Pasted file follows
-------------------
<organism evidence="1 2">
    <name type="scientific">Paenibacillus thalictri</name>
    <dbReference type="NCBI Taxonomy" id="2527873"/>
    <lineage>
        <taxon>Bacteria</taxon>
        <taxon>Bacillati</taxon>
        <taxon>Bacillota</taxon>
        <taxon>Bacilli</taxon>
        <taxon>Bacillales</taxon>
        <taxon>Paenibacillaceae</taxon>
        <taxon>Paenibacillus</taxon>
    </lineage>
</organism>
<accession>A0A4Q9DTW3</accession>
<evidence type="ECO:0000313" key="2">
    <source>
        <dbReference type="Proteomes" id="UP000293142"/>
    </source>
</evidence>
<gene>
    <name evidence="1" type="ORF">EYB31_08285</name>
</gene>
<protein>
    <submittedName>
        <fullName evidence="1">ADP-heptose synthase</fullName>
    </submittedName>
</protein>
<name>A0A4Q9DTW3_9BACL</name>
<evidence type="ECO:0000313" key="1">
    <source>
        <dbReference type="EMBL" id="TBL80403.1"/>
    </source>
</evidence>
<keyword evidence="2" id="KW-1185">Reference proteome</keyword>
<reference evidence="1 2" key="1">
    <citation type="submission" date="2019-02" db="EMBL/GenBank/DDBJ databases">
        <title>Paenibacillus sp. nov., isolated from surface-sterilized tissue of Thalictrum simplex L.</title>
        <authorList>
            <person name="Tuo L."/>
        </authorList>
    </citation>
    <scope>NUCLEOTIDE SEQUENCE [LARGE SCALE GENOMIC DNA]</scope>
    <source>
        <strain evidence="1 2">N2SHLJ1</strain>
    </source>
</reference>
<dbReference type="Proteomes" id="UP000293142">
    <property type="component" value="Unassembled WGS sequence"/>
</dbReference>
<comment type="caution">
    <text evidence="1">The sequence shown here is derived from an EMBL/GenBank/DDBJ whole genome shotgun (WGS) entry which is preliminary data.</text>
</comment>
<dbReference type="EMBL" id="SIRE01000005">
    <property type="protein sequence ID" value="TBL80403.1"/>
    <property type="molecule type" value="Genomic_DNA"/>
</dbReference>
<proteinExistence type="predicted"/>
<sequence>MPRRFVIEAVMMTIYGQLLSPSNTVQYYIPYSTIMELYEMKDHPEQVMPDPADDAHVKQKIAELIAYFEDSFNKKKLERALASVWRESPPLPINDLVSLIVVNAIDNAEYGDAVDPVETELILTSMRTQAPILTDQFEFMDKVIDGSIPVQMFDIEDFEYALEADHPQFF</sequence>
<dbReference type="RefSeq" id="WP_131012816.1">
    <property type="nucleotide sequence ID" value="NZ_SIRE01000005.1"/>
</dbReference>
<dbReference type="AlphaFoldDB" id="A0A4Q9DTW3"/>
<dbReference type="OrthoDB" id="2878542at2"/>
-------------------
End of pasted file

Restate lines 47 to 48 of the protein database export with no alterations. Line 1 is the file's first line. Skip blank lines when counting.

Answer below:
<dbReference type="Proteomes" id="UP000293142">
    <property type="component" value="Unassembled WGS sequence"/>